The current guidance for care homes says: “Contact with relatives and friends is fundamental to care home residents’ health and wellbeing and visiting should be encouraged. There should not normally be any restrictions to visits into or out of the care home.” The most recent guidance on visiting care homes (4 April 2023) can be found here Gov.uk You will need to scroll down to the section entitled, “Visiting arrangements in care homes”.
Can I visit my loved one in their care home?
Yes. Like everyone in society, people living in care homes have the right to a private and family life as a human right protected in law (Article 8 of the European Convention on Human Rights). Contact with family and friends is often one of the things that people who live in care homes say is most important to them. The care home is their home, and they should normally be able to welcome you to come and see them whenever they want.
You should avoid visiting if you are feeling unwell. Even if you have tested negative for Covid-19 and are fully vaccinated, other viruses such as flu and norovirus can pose as much risk to care home residents as Covid. If you have any symptoms that suggest a virus or infection such as a cough, high temperature, diarrhoea or vomiting, you should avoid the care home until at least 5 days after you feel better.
You will also be encouraged to practice good hand hygiene.
Do I have to make an appointment to visit?
No, you should not be required to book an appointment to visit. During the Covid pandemic, appointment systems were advised to minimise the footfall in care homes but now that we are ‘living with Covid’ there is no longer be a requirement to book.
Can I visit whenever I want and for as long as I want?
Yes, this is their home and you should be able to visit them whenever is best for them and you including evenings and weekends. The care home may have times when it prefers you not to visit such as mealtimes but it may be that you want to eat with your loved one or help them eat, in which case please talk to the care home manager. There should be no time limits for how long you can stay.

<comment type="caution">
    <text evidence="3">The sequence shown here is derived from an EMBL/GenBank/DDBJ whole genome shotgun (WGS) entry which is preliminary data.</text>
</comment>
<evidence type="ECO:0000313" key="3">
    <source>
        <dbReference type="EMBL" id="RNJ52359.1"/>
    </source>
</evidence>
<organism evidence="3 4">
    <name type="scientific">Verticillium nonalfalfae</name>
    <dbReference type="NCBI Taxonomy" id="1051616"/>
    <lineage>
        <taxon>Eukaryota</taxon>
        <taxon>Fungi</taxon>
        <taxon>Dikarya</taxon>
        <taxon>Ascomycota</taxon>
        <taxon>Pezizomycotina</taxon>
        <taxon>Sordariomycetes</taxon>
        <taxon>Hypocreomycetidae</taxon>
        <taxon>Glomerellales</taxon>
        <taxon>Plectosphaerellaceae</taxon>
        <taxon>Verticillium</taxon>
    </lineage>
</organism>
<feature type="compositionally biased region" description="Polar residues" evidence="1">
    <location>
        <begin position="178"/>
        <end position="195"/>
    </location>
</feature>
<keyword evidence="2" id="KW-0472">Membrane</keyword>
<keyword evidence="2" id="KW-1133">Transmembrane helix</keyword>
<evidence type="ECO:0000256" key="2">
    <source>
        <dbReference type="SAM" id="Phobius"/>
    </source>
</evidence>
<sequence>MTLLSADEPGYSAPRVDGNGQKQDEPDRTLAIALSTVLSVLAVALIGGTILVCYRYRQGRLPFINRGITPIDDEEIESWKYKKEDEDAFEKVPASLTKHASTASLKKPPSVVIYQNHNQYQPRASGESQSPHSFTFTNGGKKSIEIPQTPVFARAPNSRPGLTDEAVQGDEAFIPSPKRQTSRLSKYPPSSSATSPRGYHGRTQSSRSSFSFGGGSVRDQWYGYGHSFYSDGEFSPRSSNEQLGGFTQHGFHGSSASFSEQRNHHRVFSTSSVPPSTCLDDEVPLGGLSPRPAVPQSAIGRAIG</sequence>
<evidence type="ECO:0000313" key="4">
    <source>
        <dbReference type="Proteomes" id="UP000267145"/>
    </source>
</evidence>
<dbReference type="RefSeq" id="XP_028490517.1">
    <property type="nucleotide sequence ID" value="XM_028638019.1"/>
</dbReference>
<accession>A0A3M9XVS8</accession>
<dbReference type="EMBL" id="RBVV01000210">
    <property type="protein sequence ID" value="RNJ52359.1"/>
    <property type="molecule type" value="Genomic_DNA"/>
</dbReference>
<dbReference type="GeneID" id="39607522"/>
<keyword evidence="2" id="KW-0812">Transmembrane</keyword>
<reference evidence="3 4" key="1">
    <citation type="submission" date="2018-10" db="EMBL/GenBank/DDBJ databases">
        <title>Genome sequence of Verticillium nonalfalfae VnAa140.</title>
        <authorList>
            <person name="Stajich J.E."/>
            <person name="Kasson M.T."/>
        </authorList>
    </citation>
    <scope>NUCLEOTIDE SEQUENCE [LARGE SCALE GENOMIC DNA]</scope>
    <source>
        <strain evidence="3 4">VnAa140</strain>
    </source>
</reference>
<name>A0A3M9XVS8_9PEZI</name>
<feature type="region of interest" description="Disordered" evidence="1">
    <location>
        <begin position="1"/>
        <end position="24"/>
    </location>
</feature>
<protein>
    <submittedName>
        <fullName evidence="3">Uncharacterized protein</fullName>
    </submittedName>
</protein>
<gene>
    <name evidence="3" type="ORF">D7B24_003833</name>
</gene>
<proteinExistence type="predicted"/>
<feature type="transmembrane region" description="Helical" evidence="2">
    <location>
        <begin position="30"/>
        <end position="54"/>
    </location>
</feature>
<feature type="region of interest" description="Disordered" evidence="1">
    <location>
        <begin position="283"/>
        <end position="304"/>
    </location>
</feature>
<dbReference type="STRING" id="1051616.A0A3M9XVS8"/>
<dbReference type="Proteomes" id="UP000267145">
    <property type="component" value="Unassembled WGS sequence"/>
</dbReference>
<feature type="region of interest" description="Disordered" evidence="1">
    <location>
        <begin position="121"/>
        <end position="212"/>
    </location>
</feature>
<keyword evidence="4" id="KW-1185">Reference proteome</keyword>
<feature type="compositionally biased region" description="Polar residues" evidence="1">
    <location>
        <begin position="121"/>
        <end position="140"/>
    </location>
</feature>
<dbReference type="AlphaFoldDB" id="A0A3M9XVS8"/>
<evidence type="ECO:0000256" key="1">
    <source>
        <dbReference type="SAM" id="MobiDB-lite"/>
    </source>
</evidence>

Are there any limits on the number of people who can visit?
No, there shouldn’t be any limits on the numbers of people who can visit at any one time or in any one day. Your loved one should be able to enjoy visits from whoever wishes to come and see them.
The care home has said there is a Covid outbreak, can I still visit?
Yes, but, when there is a Covid outbreak (this is currently defined as two or more staff or residents testing positive during a 14 day period where it is suspected that the cases are linked), there may be some changes to visiting. One person at a time per resident should always be able to visit each resident indoors, even if they have tested Covid positive. This doesn't have to be the same person each time and this number can be flexible in the case that the visitor requires accompaniment (for example if they require support, or for a parent accompanying a child). End-of-life visiting should always be supported and enabled. Any visiting restrictions that the care home implements must be, proportionate, consider resident wellbeing, meet the care homes legal obligations and be risk based.
During an outbreak, the care home must inform the local public health team and follow their advice. The guidance states that visiting restrictions should continue until the outbreak is confirmed as over, which is usually deemed to be over 5 days following the last positive case.
Residents who test Covid positive are advised to stay away from other residents for a minimum of 5 days after the day they took the test. If after 5 days, they feel well and no longer have a high temperature they can return to their normal activities. Residents who have tested positive for COVID-19 do not need to stay away from other residents for more than 10 days regardless of symptoms.
Can I visit if my relative is at end of life?
Yes. Visits at end of life should always be supported and enabled by the care home. Families and residents should be supported to plan end of life visiting, with the assumption that visiting will be enabled to happen not just in the final days or hours but in the final months and weeks of life – albeit recognising that these timelines can be difficult to determine with accuracy.